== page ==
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Samuel Richardson Quotes

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Samuel Richardson
August 19, 1689 - July 4, 1761
Nationality: English
Category: Novelist
Subcategory: English Novelist

To be a clergyman, and all that is compassionate and virtuous, ought to be the same thing.


A husband's mother and his wife had generally better be visitors than inmates.


Shame is a fitter and generally a more effectual punishment for a child than beating.


The English, the plain English, of the politest address of a gentleman to a lady is, I am now, dear Madam, your humble servant: Pray be so good as to let me be your Lord and Master.


What likelihood is there of corrupting a man who has no ambition?


Smatterers in learning are the most opinionated.


O! what a Godlike Power is that of doing Good! I envy the Rich and the Great for nothing else!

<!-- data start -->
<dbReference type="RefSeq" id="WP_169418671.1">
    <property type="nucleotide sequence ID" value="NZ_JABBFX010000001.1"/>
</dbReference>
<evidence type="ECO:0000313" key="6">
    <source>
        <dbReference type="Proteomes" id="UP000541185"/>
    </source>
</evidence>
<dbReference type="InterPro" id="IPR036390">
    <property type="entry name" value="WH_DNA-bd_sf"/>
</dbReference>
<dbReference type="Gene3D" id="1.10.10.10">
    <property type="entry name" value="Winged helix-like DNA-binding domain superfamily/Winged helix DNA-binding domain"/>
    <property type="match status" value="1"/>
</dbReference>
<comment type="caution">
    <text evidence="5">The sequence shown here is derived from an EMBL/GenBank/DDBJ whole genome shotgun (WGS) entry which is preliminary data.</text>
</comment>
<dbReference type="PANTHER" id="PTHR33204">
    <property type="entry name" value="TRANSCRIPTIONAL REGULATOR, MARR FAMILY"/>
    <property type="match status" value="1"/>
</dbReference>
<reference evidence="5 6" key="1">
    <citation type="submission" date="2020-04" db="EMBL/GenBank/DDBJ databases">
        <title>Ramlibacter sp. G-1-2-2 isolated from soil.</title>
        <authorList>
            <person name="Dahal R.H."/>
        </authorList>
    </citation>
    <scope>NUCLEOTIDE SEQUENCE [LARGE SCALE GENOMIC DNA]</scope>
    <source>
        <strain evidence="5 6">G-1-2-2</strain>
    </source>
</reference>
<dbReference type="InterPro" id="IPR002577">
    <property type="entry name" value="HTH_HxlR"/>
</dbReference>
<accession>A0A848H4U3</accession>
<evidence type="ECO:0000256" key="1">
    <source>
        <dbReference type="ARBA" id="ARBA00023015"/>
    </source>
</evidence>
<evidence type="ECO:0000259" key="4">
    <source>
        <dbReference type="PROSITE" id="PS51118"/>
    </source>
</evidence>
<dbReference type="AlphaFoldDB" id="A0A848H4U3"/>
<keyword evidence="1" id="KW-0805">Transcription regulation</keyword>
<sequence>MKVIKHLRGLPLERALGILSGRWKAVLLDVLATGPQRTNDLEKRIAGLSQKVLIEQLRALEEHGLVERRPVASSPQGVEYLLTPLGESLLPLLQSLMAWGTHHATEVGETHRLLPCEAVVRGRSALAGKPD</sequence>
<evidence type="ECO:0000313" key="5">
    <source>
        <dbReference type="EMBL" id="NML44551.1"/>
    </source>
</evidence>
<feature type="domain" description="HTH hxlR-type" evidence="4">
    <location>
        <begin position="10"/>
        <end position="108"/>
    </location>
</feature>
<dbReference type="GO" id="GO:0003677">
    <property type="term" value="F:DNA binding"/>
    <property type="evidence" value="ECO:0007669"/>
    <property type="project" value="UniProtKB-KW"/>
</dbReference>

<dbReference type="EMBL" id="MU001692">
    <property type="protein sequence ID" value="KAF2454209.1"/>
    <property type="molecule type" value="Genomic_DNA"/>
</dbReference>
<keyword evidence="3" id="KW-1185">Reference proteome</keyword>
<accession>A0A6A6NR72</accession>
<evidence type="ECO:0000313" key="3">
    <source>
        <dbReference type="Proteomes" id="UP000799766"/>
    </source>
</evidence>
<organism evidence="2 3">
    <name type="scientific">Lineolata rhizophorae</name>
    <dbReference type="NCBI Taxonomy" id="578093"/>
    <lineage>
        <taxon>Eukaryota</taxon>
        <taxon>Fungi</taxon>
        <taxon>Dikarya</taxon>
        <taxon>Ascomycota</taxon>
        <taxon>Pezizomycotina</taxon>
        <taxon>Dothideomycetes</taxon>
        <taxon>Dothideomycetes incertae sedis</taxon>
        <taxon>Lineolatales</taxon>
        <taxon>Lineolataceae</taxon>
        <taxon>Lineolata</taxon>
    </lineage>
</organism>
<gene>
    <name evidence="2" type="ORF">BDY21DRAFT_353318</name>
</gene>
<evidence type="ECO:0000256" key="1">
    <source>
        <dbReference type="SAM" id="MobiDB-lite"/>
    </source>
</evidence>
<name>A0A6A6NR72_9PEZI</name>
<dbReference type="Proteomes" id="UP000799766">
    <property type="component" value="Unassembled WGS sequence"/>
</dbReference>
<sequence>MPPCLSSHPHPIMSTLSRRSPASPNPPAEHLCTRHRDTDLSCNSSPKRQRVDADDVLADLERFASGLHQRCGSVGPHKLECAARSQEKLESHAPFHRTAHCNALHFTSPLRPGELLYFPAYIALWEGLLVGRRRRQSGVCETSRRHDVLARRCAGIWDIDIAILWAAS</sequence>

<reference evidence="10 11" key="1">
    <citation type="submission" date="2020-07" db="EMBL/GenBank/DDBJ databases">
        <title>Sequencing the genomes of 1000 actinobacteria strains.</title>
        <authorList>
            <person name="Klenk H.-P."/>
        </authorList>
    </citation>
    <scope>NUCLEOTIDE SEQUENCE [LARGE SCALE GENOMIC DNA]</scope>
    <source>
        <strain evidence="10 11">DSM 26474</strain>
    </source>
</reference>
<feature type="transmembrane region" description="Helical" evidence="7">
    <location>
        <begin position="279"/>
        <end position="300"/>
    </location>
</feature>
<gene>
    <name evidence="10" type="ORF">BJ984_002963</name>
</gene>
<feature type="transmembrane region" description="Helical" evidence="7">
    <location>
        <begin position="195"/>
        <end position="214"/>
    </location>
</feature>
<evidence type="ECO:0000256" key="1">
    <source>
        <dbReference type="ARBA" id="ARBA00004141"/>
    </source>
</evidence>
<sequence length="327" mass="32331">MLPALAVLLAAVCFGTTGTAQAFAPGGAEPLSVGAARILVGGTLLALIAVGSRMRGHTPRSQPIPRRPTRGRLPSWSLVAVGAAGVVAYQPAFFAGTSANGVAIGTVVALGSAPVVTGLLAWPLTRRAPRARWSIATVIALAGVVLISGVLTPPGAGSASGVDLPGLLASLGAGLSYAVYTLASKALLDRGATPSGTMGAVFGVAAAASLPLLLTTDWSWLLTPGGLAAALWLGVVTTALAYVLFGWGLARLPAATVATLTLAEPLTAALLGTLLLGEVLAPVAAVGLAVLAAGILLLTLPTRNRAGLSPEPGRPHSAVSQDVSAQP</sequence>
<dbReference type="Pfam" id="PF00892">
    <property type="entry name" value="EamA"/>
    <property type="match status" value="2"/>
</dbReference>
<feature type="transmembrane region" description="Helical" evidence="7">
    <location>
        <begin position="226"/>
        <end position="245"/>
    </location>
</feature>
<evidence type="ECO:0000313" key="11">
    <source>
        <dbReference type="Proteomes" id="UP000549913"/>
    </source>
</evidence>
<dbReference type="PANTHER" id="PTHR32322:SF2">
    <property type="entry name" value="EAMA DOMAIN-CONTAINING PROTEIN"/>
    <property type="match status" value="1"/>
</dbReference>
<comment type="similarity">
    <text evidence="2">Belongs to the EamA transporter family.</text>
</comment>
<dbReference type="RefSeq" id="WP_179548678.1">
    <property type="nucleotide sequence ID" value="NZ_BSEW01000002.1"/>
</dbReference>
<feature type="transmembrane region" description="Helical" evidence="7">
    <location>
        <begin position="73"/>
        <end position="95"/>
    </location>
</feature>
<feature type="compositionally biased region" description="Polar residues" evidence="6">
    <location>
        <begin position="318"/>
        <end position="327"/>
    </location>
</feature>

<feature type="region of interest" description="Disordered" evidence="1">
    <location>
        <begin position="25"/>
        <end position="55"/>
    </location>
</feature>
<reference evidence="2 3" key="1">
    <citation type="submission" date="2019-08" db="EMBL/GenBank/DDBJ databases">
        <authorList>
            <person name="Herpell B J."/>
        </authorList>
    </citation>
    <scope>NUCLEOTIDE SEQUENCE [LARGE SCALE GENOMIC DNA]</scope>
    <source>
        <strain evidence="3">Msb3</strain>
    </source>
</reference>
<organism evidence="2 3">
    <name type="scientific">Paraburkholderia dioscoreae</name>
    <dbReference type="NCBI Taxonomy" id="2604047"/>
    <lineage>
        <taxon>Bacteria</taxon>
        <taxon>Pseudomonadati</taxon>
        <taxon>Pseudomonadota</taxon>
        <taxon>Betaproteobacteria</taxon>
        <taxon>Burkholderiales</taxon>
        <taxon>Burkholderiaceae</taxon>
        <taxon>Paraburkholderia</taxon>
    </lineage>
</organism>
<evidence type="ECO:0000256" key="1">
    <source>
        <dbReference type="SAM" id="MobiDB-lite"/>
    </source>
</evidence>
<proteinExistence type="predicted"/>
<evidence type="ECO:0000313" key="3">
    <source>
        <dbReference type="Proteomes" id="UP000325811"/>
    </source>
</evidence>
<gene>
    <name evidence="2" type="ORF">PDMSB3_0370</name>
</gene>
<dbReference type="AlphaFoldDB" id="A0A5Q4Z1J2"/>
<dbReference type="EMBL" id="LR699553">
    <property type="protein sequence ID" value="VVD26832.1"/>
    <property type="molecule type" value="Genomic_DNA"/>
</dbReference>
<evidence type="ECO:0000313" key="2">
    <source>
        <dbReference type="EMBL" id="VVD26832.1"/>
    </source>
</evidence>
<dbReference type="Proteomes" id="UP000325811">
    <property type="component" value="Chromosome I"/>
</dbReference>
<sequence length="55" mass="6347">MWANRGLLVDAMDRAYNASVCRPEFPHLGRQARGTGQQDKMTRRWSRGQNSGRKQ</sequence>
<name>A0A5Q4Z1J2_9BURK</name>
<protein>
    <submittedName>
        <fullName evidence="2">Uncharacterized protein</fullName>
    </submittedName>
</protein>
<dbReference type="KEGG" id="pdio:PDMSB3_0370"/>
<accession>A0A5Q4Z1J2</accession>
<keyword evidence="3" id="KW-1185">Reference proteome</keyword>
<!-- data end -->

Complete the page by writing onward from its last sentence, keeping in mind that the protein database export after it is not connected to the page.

Would Alexander, madman as he was, have been so much a madman, had it not been for Homer?


Women do not often fall in love with philosophers.


People who act like angels ought to have angels to deal with.


From sixteen to twenty, all women, kept in humor by their hopes and by their attractions, appear to be good-natured.


The plays and sports of children are as salutary to them as labor and work are to grown persons.


Men generally are afraid of a wife who has more understanding than themselves.


Those who have least to do are generally the most busy people in the world.


Parents sometimes make not those allowances for youth, which, when young, they wished to be made for themselves.


The pleasures of the mighty are obtained by the tears of the poor.


Every one, more or less, loves Power, yet those who most wish for it are seldom the fittest to be trusted with it.


For the human mind is seldom at stay: If you do not grow better, you will most undoubtedly grow worse.


Honeymoon lasts not nowadays above a fortnight.


Some children act as if they thought their parents had nothing to do, but to see them established in the world and then quit it.


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